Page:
Anthony N.S. Lane, A Reader’s Guide to Calvin’s Institutes


Anthony N.S. Lane, A Reader’s Guide to Calvin’s Institutes, Baker Academic, Grand Rapids 2009, 174 pp., $ 14.99 (ISBN 9780801037313).

Anthony Lane, professor of Historical Theology at the London School of Theology and a well-respected Calvin scholar, offers the reader the possibility to find his way in studying the Institutes in the edition by J.T.McNeill, translated by Ford Lewis Battles (1960, MB). He has selected thirty two fragments, together 576 pages, that is a third of the whole, namely, the part that focuses on the main contents in a doctrinal and spiritual respect. In addition, the material of the other parts, particularly the polemic passages, is shortly indicated. The reader is helped in that his attention is drawn to important footnotes in the MB edition, by some questions accompanying each fragment, and by some modest allusions to present-day debates (e.g. p. 47, on the liberal attitude towards Scripture, p. 141, on the absence of fellowship as a concept in the view on the church in Calvin’s time, p. 153, on the problems of celibacy in the Roman Catholic Church nowadays). Also the selection of texts may also have been inspired by discussions in our own time (the choice on p. 81 of Calvin’s treatment of the fourth commandment in comparison with that of the English Puritan tradition, or the pertinent remark p. 161: ‘Infant baptism needs a defence. As true today as in Calvin’s time’). Incidentally, some criticism on Calvin is expressed (e.g. p. 55, on a kind of Platonist anthropology, in contrast, however, with far less Platonism in his eschatology, p. 134), as well as some criticism on McNeill (p. 149, on the doctrine of inspiration).

To be fair, it may be good to mention what the reader may not expect from this very useful guide. 1. It is a guide to a translation, not to the original Latin or French text of the Institutes. Sometimes, a question of translation is touched upon (e.g. p. 76), but the reader is not able to test this. Also, there is a continual reference to ‘paragraphs’, although in the original texts the sectiones as such were the only paragraphs. 2. It is a guide to the last edition of 1559, without an analyses the genesis of the work in the five main editions. Because in the winter of 1558 Calvin was taking scissors, copying and pasting fragments in a new way without always carrying through the consequences of those operations, some problems in the composition are veiled since they are not discussed. The information on this in the book is selective (e.g., on p. 83 it is mentioned that the ninth chapter of the second book has been added in the 1559 edition, in response to Servetus – but there was also a compositional reason –, while a similar remark is missing on p. 75 with respect to the important sixth chapter of the same book). 3. It is a guide that presents the given exhibition of materials, without analysing the alternatives that were apparently rejected by Calvin, or the relation to the principles of arrangement of the tradition and the contemporaries in teaching the sacra doctrina of the church (e.g. at p. 50, one could ask why the doctrine of God in chapter eleven of the first book has become so extremely short). 4. With the omission of polemics, also the context of Calvin’s treatise does not get much attention in this presentation (e.g. p. 66, ‘the philosophers’: who?). 5. ‘The titles of the books and the chapters are from Calvin and are important. The section headings are not Calvin’s’ (p. 23). One can say more to this. As editor, McNeill had his own principles in naming the sections. These principles differ sometimes notably from those of the editors of the late sixteenth century. Cf. Richard A. Muller, The Unaccommodated Calvin, 2000 p. 74: ‘it has been the effect of the work of MB to emphasize the discursive character of the Institutes (…), often with little concern for the rhetorical mode of the text’ (e.g. that of a disputatio).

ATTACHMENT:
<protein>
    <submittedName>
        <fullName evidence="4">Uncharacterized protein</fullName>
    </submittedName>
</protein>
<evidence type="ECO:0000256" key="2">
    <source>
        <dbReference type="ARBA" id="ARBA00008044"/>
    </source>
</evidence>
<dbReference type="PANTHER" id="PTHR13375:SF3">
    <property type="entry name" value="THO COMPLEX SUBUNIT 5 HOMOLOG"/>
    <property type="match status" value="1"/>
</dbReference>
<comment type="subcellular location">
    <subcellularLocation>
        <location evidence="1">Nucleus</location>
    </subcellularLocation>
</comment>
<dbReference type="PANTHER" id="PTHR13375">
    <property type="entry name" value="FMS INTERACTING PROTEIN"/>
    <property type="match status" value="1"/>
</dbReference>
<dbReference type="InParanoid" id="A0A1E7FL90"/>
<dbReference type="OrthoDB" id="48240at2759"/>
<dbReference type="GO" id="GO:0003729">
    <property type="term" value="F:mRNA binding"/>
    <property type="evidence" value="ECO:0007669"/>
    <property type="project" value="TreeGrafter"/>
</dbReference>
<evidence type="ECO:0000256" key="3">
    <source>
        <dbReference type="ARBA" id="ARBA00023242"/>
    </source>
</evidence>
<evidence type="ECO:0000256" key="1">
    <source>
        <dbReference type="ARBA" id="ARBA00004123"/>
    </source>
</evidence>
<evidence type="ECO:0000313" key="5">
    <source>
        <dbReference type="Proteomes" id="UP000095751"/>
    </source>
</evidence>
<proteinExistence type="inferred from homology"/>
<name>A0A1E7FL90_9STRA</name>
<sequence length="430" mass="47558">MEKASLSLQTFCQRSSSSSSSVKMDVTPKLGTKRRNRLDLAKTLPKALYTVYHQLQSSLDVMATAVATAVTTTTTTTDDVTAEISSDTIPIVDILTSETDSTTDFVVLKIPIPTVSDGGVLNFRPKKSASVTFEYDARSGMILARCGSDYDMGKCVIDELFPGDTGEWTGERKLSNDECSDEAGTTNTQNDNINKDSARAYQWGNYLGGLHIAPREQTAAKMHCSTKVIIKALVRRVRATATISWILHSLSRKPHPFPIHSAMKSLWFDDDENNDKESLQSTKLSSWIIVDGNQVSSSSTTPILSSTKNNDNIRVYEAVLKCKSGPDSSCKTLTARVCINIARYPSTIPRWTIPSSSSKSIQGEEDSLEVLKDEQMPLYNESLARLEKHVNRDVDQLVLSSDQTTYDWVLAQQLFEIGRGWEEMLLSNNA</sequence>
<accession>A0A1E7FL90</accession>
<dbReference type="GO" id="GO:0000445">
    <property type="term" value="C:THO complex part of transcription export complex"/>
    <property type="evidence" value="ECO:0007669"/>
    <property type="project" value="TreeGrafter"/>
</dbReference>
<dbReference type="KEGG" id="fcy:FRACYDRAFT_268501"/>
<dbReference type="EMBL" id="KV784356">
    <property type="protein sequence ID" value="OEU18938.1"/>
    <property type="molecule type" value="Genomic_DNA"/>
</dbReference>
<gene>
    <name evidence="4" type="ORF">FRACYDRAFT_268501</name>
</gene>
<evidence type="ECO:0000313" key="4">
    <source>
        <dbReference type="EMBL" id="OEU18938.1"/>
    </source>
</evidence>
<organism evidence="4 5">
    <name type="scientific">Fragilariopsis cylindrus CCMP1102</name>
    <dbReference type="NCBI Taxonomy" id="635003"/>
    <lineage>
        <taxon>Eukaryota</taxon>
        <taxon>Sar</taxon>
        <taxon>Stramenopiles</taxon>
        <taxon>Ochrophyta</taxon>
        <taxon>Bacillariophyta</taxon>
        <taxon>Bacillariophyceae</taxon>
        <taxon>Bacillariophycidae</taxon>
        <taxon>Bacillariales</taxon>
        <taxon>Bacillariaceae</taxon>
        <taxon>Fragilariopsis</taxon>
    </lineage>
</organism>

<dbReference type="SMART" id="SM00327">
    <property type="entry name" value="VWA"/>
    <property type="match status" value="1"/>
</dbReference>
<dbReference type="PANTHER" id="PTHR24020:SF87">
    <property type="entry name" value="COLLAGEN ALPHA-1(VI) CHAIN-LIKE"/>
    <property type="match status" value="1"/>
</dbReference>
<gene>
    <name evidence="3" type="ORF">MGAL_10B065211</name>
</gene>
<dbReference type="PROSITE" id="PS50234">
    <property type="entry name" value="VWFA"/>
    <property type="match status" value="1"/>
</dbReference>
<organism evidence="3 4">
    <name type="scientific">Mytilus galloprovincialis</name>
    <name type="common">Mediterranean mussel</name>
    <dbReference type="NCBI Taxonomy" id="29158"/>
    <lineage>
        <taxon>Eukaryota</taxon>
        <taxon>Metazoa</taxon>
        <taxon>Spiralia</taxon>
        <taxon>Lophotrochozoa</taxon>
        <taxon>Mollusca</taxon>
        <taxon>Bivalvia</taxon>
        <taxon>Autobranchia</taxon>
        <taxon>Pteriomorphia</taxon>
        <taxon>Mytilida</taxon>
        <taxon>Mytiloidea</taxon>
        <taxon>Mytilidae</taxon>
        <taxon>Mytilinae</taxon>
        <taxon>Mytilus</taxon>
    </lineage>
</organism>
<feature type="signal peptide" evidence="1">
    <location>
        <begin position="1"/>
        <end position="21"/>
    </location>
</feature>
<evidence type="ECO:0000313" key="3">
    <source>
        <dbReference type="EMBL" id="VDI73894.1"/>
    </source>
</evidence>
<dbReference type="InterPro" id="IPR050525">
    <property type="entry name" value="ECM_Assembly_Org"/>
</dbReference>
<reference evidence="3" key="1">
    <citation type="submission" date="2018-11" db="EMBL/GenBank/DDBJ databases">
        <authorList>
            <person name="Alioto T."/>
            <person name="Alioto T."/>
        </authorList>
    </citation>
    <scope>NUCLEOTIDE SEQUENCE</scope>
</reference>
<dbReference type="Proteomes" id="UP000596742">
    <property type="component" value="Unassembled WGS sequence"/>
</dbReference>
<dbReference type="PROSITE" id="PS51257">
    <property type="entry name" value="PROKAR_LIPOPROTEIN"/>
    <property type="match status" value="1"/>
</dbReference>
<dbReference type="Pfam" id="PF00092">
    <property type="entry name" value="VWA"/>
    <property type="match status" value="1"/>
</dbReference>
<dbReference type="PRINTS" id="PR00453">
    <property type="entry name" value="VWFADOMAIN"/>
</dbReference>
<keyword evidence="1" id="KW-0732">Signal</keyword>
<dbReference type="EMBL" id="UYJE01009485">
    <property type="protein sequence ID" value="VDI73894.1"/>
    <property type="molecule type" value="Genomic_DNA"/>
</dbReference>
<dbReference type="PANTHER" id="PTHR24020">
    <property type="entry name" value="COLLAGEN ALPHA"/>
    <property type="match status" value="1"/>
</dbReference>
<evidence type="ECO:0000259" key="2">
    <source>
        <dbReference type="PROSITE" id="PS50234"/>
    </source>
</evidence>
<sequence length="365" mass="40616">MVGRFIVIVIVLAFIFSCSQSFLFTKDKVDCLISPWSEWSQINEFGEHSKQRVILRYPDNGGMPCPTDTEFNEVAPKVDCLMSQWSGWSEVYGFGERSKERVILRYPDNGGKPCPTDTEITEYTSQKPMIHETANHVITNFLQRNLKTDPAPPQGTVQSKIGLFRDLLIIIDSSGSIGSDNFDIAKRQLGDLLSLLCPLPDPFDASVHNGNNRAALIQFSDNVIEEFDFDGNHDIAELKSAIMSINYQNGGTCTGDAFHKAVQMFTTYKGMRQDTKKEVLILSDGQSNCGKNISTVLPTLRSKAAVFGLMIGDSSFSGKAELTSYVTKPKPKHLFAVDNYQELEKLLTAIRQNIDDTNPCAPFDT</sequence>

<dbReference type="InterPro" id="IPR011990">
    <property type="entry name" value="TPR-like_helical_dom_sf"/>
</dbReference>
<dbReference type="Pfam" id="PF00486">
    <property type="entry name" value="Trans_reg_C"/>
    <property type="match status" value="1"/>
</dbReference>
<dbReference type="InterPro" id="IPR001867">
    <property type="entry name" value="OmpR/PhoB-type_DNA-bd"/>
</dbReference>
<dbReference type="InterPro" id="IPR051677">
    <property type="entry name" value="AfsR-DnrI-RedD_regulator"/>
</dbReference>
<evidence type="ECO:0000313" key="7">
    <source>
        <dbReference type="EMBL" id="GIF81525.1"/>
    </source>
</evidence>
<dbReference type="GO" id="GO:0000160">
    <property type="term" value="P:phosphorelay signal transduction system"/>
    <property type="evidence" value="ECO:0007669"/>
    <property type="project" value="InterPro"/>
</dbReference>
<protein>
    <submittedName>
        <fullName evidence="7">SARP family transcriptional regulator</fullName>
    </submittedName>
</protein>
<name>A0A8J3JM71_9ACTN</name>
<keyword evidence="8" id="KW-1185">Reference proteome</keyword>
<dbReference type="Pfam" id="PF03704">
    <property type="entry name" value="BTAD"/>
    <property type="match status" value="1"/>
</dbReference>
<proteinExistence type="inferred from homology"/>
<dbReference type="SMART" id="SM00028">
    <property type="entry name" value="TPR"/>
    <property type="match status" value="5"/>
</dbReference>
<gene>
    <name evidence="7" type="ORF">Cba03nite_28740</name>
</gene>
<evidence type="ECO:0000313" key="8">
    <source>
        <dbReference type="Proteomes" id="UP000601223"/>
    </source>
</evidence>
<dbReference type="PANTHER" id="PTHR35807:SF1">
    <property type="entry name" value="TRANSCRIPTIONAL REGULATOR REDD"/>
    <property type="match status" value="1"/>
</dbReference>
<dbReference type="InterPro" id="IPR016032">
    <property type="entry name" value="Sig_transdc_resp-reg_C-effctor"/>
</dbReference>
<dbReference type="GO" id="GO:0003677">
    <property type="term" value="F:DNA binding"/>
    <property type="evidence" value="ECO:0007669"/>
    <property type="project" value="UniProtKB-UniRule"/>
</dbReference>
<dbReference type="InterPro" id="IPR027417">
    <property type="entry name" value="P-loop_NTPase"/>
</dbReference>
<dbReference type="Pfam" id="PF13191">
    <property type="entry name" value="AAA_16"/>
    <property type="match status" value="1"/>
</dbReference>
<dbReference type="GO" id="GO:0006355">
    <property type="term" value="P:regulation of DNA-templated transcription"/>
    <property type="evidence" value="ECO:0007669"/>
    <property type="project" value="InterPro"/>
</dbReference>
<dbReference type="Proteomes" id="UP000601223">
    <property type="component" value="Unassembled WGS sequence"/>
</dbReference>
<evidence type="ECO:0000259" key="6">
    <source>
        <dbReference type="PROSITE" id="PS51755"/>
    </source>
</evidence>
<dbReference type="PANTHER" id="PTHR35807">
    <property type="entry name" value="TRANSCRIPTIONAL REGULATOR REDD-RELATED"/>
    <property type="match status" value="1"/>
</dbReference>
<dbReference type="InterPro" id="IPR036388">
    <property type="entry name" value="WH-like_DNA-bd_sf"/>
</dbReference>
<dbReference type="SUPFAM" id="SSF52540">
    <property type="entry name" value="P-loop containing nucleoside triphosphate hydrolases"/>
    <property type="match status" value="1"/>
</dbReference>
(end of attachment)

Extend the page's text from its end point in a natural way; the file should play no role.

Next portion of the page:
A last remark: on p. 19 the title page of the 1536 edition is quoted: ‘Embracing almost the whole sum of piety and whatever is necessary to know in the doctrine of salvation: A work most worthy to be read by all persons zealous for piety.’ It seems very unlikely to me that Calvin would have revealed here his own intentions with this work. Such a way of self-recommendation would be a disavowal of Calvin’s favourite virtue of humility. It must be a superscription of the publisher, Th. Platter.

Rinse Reeling Brouwer, Amsterdam / Kampen

About the author

R.H. Reeling Brouwer

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